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Congressman Hakeem Jeffries Pens Hip-Hop 50 Essay For ‘African Voices’ Magazine

Congressman Hakeem Jeffries penned an ode to hip-hop to celebrate the art form's 50th anniversary.

Congressman Hakeem Jeffries (D-NY) penned an ode to hip-hop to celebrate the art form’s 50th anniversary for Hip-Hop History Month.

In 2021, Congress voted to make November the official month to celebrate hip-hop. Resolution 331, was co-sponsored by Congresswoman Maxine Waters (D-CA) and Congressman Jamaal Bowman (D-NY). It passed through the Senate under Chuck Schumer’s (D-NY) direction.

Two years later, as hip-hop celebrates its 50th anniversary, Jeffries, the House Minority Leader and leader of the House Democratic Caucus, was one of 63 public figures to pen poetry, fiction and essays for African Voices magazine’s “Hip Hop At 50” issue released last month.

The Source captured Jeffries’ full open letter, which started with the iconic opening of The Notorious B.I.G.’s classic, “Juicy.”

“It was all a dream. I used to read Word Up! magazine. Salt’n’Pepa and Heavy D up in the limousine. Hangin’ pictures on my wall. Every Saturday Rap Attack, Mr. Magic, Marley Marl,” he wrote.

The Crown Heights native shared highlights from his upbringing in Central Brooklyn in the mid to late 1980s that included watching Kool DJ Red Alert’s Rap Attack and Video Music Box with VJ Ralph McDaniels.

“It was through these venues that we were first exposed to the latest artists, including the rise of LL Cool J, Big Daddy Kane, Eric B and Rakim, KRS-One, MC Lyte, NWA and EPMD,” Jeffries shared. “After hearing new records, we couldn’t wait to talk about the compelling music we were just exposed to during homeroom or in the cafeteria the next day.”

The politician revealed his early career dreams included becoming a hip-hop superstar under his moniker “Kid Fresh” or playing for the New York Knicks.

“Neither of these worked out,” he admitted. “Nevertheless, I still fondly remember my highest profile rap battle against a classmate named Sam, right in front of Midwood High School after the last bell. While memories are hazy, one of my boys seems to recall that I won the showdown on points.”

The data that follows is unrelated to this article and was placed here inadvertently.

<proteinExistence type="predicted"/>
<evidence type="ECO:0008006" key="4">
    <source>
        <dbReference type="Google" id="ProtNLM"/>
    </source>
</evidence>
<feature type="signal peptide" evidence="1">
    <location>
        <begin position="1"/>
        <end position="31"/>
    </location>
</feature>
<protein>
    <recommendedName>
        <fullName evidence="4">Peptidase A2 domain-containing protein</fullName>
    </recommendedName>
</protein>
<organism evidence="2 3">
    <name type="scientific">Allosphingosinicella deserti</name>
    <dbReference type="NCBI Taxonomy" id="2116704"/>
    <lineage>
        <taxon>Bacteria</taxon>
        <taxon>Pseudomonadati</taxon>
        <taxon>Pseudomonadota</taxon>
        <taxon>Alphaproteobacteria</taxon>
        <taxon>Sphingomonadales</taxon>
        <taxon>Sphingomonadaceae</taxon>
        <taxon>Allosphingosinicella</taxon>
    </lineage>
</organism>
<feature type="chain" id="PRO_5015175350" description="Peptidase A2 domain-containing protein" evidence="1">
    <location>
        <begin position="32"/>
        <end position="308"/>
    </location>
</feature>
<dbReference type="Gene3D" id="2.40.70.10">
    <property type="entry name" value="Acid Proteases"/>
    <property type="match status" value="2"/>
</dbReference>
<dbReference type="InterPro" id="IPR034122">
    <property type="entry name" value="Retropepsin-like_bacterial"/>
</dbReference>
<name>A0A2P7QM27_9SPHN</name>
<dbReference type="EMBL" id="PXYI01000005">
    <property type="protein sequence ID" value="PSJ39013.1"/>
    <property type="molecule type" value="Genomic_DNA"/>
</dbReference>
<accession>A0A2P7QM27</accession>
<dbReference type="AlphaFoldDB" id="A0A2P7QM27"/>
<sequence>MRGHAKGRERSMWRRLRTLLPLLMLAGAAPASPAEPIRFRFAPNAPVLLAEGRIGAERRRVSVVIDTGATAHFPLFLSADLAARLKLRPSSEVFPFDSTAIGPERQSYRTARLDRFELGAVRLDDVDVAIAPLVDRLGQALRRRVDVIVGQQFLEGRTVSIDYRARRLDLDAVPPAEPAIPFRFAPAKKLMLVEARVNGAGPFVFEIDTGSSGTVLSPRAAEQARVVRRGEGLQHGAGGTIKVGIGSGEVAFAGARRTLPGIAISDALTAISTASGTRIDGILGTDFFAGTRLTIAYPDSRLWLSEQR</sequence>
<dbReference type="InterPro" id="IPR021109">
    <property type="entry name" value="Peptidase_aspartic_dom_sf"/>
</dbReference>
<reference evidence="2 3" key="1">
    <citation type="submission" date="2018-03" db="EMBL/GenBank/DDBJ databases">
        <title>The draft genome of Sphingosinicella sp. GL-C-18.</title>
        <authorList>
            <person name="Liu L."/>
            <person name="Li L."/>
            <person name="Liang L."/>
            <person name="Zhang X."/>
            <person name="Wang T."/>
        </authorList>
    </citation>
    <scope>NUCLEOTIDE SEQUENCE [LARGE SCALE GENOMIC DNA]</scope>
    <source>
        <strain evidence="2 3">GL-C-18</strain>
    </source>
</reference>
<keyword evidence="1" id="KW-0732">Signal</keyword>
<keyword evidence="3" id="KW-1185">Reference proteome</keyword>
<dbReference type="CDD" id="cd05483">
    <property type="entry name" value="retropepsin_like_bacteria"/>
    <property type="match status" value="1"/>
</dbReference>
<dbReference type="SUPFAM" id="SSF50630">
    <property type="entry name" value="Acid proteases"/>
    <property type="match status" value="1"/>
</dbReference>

Jeffries continued, “Music is a soundtrack for our lives, none more compelling for me than Hip Hop. To this day, it allows me to mark and reflect upon different parts of my life based on the records that were banging at the time.”

He recalled some notable moments in hip-hop that carried him through his school years.

“MC Run could do no wrong upon hearing Sucker MCs as a pre-teen. The BDP conflict with MC Chan captivated us in High School. When A Tribe Called Quest’s “Scenario” featuring Busta Rhymes was played during a Kappa party at College In The Woods up at Binghamton, the crowd went wild,” Jeffries wrote. “And my eventual graduate school roommate while I was at Georgetown, Adrian Fenty, introduced me to Dr. Dre’s classic album The Chronic.

He credited rap legends like Dre, Snoop, Ice Cube, and Wu-Tang Clan for helping to change the landscape of the art form forever. As he grew up, Jeffries stayed in tune with conversations around hip-hop that filled the room.

“When the Notorious B.I.G. dropped “Who Shot Ya” during my first year of law school, it lit up the parties hosted by aspiring Black lawyers at NYU and Columbia,” he shared. “We studied Supreme Court case law during the week, and listened to Bad Boy, Tupac and Jay-Z on the weekend. As a young lawyer in Manhattan in the early 2000s, we debated the back and forth between “Takeover” and “Ether,” admiring the sophisticated wordplay of both songs.”

He credited those songs, along with Queen Latifah’s “U.N.I.T.Y.”, Tupac’s “Against All Odds” and 50 Cent’s “Back Down,” for serving as anthems throughout his life and political career.

“When declaring victory during my first congressional race in June 2012, “Empire State of Mind” was blaring in the background. Yeah, I’m out that Brooklyn,” he added.

The essay continueed with nods to his sons, who keep Jeffries updated on the current trends in hip-hop and the genre’s continued evolution. He’s taken his love for rap music to the halls of Congress.

“Six years ago, on March 9, 2017, I decided to go to the House Floor to deliver a tribute to the Notorious B.I.G. to commemorate the 20th anniversary of his tragic death. When I told the staff of my plan, one of them responded: “You can’t do that!’” he recalled.

“So I asked the team to check the congressional record and validate my suspicion that other prominent artists like Elvis Presley, Frank Sinatra and Bruce Springsteen had been acknowledged on the House Floor by Members of Congress in the past. About an hour later, a staff member confirmed that all three had received multiple congressional tributes. I responded: “Great. Christopher Wallace is about to get one as well.’”

The Constitution’s promise to uphold the hopes and dreams of the American people has been what Jeffries has kept in mind when finding ways to incorporate hip-hop into his political work.

“That has meant authentically bringing to Washington all that Hip Hop music has represented for the communities I am privileged to serve,” he concluded. “During this challenging time in America, House Democrats will continue to fight For the People. And I will continue to do my best to always represent for the culture.”

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